Are there microplastics in the fish we eat?

If there are microplastics in the sea, are they ending up in the fish we eat?
06 November 2018





Are there microplastics in the fish we eat?


Steven called up asking if there are microplastics in the fish we eat. Chris Smith put this question to ecologist Danni Green from Anglia Ruskin University...

Danni - Thanks for your question Steve. Short answer is yes. There's been quite a lot of evidence finding microplastics in fish that we eat and also in bivalves animals that we eat whole because quite often the microplastics are in the guts of the animals. But actually, we found microplastics in honey, beer, tap water, bottled drinking water, pop drinks, it's in our food yeah.

Chris - Why does it matter though? I guess is that is that what what you're worried about Steve? The fact that if we're eating it we're getting a diet of plastic but does that matter.

Steven - Well, to be honest with you, I watched the programme on BBC about the plastics in the ocean where they said there were 55 trillion pieces of plastic there. So I did a bit of research myself trying to find out everything about it. Within an hour, what I found was quite horrific with oestrogen being one of the main things that was being released into the oceans, when that gets in the food chain, it's going to affect the male population as well as the female population if it's not already been doing it for the last 20, 30 years or so.

Chris - Danni.

Danni - So there is some evidence that microplastics can absorb these other persistent organic pollutants. But the evidence is inconclusive actually, because some studies have found that they can absorb these things from the water column and they keep hold of them and then they get pooped out the other end and actually stop the animal from absorbing them into their own body. And other studies have found the opposite that they release them. And given that very recently there's been evidence that microplastics are in human poo, researchers in Austria, I mean it's a preliminary study it's not a published piece of work yet so take it with a pinch of salt,

Chris - Or a pinch of plastic even!

Danni - Yes a pinch of microplastic, but it's very likely that we are eating and inhaling microplastics so we definitely need more research to find out about these other effects.

Chris - Laura, what about the point that Steve makes about oestrogens and things about these female hormones that are in water that might be picked up by these plastics and then get into our bodies. Is there evidence for that sort of phenomenon?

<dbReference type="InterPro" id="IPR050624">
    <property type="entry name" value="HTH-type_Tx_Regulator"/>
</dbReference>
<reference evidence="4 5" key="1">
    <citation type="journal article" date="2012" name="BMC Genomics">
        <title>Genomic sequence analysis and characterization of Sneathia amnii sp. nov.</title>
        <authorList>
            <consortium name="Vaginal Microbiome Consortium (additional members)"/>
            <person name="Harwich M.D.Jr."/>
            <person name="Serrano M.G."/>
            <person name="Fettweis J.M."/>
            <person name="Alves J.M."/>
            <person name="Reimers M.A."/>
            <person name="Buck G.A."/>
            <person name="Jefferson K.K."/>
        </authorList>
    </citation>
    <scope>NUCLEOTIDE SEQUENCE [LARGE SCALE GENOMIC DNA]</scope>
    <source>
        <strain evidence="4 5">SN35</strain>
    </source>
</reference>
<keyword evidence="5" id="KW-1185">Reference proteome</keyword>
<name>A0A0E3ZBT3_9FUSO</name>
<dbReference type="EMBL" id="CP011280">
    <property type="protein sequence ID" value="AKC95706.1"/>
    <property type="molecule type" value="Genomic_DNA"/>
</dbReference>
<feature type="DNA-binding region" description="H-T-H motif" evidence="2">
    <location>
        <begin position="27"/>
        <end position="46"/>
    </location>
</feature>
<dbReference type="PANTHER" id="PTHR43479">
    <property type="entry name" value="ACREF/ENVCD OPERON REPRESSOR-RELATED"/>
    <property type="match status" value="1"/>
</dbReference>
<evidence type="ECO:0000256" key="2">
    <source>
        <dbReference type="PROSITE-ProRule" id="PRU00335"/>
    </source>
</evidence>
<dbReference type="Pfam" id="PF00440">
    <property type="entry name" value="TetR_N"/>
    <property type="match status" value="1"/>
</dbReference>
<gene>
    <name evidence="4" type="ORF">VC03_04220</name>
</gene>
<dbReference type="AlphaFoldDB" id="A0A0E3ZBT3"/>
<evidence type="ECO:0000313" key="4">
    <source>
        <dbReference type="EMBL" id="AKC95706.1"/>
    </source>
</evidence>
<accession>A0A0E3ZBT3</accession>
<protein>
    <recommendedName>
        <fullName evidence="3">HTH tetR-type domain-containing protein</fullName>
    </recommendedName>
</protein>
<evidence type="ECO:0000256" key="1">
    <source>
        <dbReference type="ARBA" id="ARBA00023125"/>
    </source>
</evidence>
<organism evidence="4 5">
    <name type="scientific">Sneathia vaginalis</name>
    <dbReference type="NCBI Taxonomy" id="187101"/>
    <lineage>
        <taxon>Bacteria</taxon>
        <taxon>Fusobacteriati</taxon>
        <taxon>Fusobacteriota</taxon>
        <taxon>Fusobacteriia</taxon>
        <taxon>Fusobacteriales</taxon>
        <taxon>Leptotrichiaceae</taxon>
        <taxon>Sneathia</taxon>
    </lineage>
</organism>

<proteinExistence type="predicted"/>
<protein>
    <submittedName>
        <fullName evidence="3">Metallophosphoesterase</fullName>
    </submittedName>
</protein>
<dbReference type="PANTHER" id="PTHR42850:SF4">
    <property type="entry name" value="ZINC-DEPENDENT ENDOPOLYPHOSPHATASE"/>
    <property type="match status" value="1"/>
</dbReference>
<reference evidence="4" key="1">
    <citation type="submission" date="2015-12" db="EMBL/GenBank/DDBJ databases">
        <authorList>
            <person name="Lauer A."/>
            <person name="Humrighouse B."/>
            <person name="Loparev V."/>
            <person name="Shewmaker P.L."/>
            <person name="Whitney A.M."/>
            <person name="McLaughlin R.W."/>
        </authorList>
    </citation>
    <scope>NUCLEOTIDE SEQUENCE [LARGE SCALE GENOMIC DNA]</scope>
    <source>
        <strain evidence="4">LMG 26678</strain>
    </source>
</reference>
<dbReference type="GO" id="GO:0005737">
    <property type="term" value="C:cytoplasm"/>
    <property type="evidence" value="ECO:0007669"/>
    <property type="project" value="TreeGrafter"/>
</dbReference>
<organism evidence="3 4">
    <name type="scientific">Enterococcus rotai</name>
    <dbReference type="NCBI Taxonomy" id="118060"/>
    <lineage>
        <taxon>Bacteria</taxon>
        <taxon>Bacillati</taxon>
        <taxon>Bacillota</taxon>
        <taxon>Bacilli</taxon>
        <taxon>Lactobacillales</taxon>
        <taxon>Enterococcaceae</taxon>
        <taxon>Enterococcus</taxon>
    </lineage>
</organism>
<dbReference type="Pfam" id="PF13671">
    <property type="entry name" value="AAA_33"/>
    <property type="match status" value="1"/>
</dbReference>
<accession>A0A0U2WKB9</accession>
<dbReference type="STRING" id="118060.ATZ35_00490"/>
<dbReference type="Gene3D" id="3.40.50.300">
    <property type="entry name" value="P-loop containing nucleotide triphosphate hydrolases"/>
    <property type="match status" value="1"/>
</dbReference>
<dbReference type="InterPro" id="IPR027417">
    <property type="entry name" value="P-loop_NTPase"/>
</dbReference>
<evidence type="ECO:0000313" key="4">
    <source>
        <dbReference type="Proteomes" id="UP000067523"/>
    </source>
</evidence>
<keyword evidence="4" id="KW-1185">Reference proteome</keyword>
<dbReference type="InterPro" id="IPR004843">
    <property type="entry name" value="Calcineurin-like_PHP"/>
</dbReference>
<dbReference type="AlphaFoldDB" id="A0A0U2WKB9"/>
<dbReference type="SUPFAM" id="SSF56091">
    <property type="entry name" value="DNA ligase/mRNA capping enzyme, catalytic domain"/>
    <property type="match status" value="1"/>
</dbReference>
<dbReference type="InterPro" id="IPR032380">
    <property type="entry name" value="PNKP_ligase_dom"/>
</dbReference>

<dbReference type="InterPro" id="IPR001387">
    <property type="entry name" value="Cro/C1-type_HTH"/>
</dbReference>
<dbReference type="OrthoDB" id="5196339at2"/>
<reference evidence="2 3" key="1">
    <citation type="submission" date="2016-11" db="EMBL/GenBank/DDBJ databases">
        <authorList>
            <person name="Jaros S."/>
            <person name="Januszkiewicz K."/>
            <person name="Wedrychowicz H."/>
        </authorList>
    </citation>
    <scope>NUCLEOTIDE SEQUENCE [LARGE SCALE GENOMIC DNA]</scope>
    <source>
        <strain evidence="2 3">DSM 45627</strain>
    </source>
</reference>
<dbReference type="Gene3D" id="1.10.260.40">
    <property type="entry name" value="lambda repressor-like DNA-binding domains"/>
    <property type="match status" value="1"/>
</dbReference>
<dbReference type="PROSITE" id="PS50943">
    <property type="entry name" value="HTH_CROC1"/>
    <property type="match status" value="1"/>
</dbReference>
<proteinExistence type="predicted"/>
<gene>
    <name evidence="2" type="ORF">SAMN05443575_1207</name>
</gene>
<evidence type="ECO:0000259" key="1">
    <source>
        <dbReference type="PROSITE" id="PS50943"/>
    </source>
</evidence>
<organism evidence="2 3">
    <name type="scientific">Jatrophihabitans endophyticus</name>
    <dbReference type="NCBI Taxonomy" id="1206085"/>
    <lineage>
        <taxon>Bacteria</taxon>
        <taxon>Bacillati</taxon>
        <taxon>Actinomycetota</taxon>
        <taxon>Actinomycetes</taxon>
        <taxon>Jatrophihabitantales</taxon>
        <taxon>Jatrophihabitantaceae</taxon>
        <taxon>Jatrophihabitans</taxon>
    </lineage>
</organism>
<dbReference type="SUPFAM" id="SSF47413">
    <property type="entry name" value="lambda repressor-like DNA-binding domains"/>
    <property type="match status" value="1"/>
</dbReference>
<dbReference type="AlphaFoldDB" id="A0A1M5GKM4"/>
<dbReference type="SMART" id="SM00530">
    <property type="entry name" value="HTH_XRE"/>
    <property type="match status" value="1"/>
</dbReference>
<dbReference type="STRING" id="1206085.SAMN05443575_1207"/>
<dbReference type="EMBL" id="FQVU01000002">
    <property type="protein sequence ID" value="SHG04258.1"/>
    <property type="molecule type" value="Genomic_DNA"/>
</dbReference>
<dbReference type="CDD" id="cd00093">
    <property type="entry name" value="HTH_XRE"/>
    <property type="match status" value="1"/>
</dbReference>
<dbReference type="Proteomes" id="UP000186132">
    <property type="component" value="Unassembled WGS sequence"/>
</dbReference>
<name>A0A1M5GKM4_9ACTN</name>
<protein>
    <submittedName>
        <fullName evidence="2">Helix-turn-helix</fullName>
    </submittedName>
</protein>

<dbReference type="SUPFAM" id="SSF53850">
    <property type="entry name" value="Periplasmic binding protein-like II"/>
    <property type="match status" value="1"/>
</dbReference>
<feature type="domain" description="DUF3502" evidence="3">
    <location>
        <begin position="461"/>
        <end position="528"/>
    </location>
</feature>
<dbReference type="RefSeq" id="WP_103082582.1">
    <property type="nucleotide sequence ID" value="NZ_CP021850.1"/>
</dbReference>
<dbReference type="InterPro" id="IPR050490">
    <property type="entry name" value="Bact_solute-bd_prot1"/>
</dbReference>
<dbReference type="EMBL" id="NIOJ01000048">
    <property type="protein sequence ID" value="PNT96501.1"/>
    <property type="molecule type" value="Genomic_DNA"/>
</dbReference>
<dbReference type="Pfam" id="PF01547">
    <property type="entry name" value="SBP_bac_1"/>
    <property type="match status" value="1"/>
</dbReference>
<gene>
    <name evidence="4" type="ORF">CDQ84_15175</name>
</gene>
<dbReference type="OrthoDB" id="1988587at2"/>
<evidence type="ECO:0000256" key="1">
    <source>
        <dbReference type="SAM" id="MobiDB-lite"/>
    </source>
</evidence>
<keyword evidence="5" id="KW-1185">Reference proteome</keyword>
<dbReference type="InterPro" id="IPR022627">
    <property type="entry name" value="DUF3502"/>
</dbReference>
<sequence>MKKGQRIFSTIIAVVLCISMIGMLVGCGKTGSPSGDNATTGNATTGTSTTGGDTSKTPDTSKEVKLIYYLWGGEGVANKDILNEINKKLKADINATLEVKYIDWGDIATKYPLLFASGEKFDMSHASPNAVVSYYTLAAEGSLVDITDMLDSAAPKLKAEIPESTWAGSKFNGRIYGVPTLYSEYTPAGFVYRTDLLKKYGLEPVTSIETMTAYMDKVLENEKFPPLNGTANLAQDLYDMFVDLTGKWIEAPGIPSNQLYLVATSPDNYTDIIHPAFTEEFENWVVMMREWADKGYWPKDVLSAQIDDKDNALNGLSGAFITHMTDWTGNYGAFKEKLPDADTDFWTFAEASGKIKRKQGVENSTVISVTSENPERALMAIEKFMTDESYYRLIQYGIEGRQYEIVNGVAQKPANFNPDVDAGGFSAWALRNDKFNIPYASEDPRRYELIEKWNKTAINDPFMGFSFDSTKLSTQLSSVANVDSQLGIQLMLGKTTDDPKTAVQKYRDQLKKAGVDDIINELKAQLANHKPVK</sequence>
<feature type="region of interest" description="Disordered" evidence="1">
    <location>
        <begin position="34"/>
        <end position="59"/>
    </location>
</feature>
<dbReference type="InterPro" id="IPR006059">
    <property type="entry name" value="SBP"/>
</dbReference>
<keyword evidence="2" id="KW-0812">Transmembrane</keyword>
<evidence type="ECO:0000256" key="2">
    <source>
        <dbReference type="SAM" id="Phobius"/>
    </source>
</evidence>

Laura - Yeah there is evidence out there that that is occurring, and there are higher levels of oestrogen within our waters.

Chris - Does that make a difference?

Laura - It does make a difference because it's impacting on the male factor and it's actually then leading on to reductions in sperm because its effect in testosterone production as well. So it's something that we need to be aware of.

Chris - There's evidence that some aquatic animals are also being impacted isn't there? I mean we've seen fish changing sex and so on is that through this phenomenon?

Laura - Yes that's the phenomenon, not linked to micro plastics directly but linked to the east during the water. Nonetheless from the contraceptive pill. Yeah. So fish seals so marine mammals as well and other invertebrates too.

Chris - Danni, are scientists actively monitoring this and do they have any solutions, because I know we know that there are plastics in the ocean, it's one thing to say they're there, it's another to actually do something about it. Can we remedy this?

Danni - I think in terms of trying to remove microplastics, I think it's going to be very difficult because most of them sink, so 98 percent of them sink to the benthos, to the sea floor. And obviously if you're trying to dredge them out you’re going to cause more damage than good. In terms of trying to remedy the situation, I think prevention is better than cure in this case. We need to stop putting it into the oceans. Yeah. We need to switch to safer plastics as well so BPA free which a lot of actually a lot of drinks companies have already done.


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